Why Timothy Williams CPA is an entrepreneur at heart

Timothy Williams CPA, Regional CFO Asia, FCM Travel Solutions. Photo: Luke Marsden.

For Timothy Williams CPA, one of the greatest lessons the travel industry should learn from disruption is the value of thinking outside of the box while reacting and adapting quickly to change.

At a glance

  • Regional CFO Asia, FCM Travel Solutions, Singapore, since January 2019.
  • Multiple senior finance, strategy and risk roles in Singapore, the US, the Middle East, the UK and Australia.
  • Gained CPA qualification in London in 2007.
  • In charge of 59 people across financial planning and analysis, controllership, product, data and analytics, strategic partnerships and mergers and acquisitions.

My role: breaking the mould

I have been told before I shouldn’t have been a CFO – I would make a much better chief commercial officer.

I’ve always been entrepreneurial, and my role at FCM Travel Solutions, especially in this COVID-19 period, has been to break the mould and think differently.

Having that mindset, coupled with my CFO and COO experience, has allowed me to understand the importance of taking charge of the business while continuing to keep an eye out for potential opportunities.

As an industry, what we did in the past is not what we need to do in the future. The foundational aspects of getting someone from point A to point B is the minimum expectation of a client.

What clients need today is all the additional value add. They see value differently, and we must adapt our business model. You may have to look outside of our traditional sphere and partner with industries that will enhance that offering to the client.

I prefer not to use the term “strategic transformation”, because all businesses must evolve to remain competitive. A business that can’t, or won’t, will not be successful for long. In the end, it’s about capital allocation and how we use that to drive the business.

This could be investing in our sales engine, talent pool, M&A, new markets, new products, technology or strategic partnerships. My role is to work with the rest of our leadership group in making those decisions, which not only brings value to our clients, but also, ultimately brings a return to our shareholders.

My challenges: tough decisions

COVID-19 is not the only challenge we have had to face in recent times. Broader political and trade challenges abound. With the sharp curtailment of global travel, we had to act fast to secure and stabilise our business, so that, as things evolved, we would guide ourselves through the current pandemic.

We had to make tough decisions for the business to survive and remain stable. Corporates tend to be very poor at reacting to situations because, when times are good, discipline can sometimes wane.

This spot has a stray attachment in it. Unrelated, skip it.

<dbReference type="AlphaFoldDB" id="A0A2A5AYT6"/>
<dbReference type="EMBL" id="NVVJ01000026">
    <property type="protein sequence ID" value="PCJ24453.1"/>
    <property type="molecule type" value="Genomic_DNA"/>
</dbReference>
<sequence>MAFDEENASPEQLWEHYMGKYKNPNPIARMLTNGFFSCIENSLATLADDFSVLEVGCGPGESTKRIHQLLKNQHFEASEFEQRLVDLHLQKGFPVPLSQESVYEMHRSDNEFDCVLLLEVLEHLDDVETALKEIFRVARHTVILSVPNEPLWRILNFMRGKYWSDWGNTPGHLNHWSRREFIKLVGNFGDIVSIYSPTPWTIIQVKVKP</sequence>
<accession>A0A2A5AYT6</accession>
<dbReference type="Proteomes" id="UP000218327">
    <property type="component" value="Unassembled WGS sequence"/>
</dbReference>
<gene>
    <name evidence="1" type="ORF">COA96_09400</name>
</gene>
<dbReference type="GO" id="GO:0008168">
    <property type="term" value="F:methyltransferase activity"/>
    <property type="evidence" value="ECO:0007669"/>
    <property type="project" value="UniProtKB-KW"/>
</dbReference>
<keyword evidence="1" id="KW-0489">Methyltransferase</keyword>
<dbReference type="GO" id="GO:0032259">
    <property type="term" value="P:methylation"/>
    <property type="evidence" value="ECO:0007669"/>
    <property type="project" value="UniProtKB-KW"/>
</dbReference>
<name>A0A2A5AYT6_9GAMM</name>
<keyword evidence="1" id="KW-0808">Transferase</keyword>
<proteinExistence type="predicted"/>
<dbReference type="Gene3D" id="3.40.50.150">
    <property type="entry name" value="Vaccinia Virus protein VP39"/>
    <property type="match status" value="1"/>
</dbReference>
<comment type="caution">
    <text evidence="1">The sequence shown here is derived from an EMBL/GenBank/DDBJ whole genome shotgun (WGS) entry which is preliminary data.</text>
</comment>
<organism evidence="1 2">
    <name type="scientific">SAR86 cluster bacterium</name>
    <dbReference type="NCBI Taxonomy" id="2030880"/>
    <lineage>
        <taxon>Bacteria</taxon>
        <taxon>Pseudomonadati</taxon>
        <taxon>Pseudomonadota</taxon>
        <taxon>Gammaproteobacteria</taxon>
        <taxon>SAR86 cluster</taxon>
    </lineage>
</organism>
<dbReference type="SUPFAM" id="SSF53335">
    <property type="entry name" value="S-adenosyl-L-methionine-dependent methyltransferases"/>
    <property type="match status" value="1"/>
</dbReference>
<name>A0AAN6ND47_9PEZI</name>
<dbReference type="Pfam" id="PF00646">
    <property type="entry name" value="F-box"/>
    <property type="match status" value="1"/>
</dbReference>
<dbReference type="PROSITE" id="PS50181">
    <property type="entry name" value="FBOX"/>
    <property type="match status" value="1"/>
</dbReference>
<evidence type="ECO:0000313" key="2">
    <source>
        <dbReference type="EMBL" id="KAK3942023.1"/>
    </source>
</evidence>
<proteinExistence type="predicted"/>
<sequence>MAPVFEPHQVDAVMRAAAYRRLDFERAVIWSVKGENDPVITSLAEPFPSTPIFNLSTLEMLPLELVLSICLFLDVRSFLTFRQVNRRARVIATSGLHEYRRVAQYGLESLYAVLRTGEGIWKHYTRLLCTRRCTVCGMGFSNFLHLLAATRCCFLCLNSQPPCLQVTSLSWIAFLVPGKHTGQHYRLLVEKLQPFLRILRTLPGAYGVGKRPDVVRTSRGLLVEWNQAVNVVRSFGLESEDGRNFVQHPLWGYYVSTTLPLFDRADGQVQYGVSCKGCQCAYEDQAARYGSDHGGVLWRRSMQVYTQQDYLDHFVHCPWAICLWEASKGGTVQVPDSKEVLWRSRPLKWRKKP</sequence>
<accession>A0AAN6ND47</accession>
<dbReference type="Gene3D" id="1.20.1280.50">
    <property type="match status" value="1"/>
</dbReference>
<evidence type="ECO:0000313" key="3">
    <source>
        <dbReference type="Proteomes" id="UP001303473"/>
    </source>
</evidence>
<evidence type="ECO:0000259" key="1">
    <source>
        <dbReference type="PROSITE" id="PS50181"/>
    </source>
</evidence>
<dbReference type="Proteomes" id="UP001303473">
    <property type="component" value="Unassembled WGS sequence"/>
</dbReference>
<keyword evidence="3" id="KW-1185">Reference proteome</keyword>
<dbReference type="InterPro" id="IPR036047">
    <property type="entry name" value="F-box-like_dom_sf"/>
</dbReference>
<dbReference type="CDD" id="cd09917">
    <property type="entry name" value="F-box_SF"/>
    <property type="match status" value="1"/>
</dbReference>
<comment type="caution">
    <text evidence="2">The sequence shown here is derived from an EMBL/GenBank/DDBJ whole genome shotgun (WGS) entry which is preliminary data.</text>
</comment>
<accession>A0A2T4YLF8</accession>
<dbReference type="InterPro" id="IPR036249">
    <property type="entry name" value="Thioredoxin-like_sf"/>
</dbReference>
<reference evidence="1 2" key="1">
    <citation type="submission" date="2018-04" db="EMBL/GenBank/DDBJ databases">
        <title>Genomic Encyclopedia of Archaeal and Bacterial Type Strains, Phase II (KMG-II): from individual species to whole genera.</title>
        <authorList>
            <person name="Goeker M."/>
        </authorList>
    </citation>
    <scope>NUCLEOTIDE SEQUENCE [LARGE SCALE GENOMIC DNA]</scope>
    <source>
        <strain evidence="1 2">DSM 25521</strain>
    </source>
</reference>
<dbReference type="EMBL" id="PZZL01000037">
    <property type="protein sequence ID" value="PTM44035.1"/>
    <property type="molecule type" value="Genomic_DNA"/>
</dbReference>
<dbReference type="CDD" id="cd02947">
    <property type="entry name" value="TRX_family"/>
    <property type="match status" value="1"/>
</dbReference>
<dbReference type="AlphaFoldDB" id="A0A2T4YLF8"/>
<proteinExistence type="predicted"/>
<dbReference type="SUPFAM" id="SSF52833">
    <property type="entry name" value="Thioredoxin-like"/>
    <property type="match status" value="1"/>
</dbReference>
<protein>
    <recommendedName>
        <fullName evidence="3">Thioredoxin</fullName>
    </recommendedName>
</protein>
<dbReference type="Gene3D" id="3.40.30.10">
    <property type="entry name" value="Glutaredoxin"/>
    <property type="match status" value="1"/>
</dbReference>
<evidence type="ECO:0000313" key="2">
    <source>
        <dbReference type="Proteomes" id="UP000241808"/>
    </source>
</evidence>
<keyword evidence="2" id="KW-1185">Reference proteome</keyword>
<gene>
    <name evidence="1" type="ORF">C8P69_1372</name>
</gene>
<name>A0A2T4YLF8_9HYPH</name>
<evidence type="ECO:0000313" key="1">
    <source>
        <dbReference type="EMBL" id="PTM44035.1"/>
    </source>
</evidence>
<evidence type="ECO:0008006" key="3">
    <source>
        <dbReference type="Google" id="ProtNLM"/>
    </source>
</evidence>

Those who adapt quicker to economic cycles, or have planned for it, tend to do better. The decisions that we took had been about ensuring that we would be in a position to ride through COVID-19 and out the other end successfully.

Cash flow is the biggest financial challenge. When you see business virtually evaporate overnight, you need to react and model out what you can do to preserve cash.

This has involved tough negotiations with suppliers, when they also are doing it tough. It also means prioritising where you will spend.

The other big challenge is forecasting. Australia is a prime example. Unless you are in New South Wales, you slam the borders shut in the blink of an eye to any state with a case of COVID-19.

Ultimately, you are dealing with daily moving pieces. We have built extensive models to try and adapt to changing scenarios.

CPA Library resource: The agility factor: building adaptable organizations for superior performance. Read now.

Game changers: international exposure

When I was in my early 20s, my manager asked me, “What do you want to do?”. I told her I wanted to be a regional CFO by the time I was 28. She replied, “OK, so how do we make that happen?”.

We talked about what that would look like, but ultimately – and this is a lesson I give to my staff all the time – it’s your life and your career. I got there when I became the regional CFO and COO with Aon in the Middle East.

I am an Aussie and British expat who came from an expat family. I was always going to move to spend a vast majority of my time overseas.

I moved to London when I was 26 and started working for insurance broker Mitsui Sumitomo UK and EMEA. It was the start of the acceleration of my career. London is one of the true global financial services hubs. You will not beat working in what is the heart of the global financial centre.

After London, I moved to the Middle East (Bahrain, Dubai), the US (Chicago) and finally Singapore. Each has brought its own challenges.

Having this exposure allows you to integrate and better understand how to be a regional or global leader. I have been fortunate to end up in an industry that not only fulfils one of my passions, but is also one where I can really drive aggressive growth.

Lessons learned and best advice

  • Be bold, brave and confident: People look to their CFOs to guide decision making and to bring confidence to the overall decision making and strategy.
  • Understand your customer base and what drives their decision making: This helps you to understand what is important to your customer and how your business decisions can align to meet it.
  • Get comfortable with being uncomfortable: I don’t mean wear a ski suit in a sauna for an hour or two. Put yourself out there and lead from the front.
  • Keep focused on your long-term goals: The world is full of twists and turns in your personal and professional life. Strong long-term goals will help keep focus.

December/January 2022
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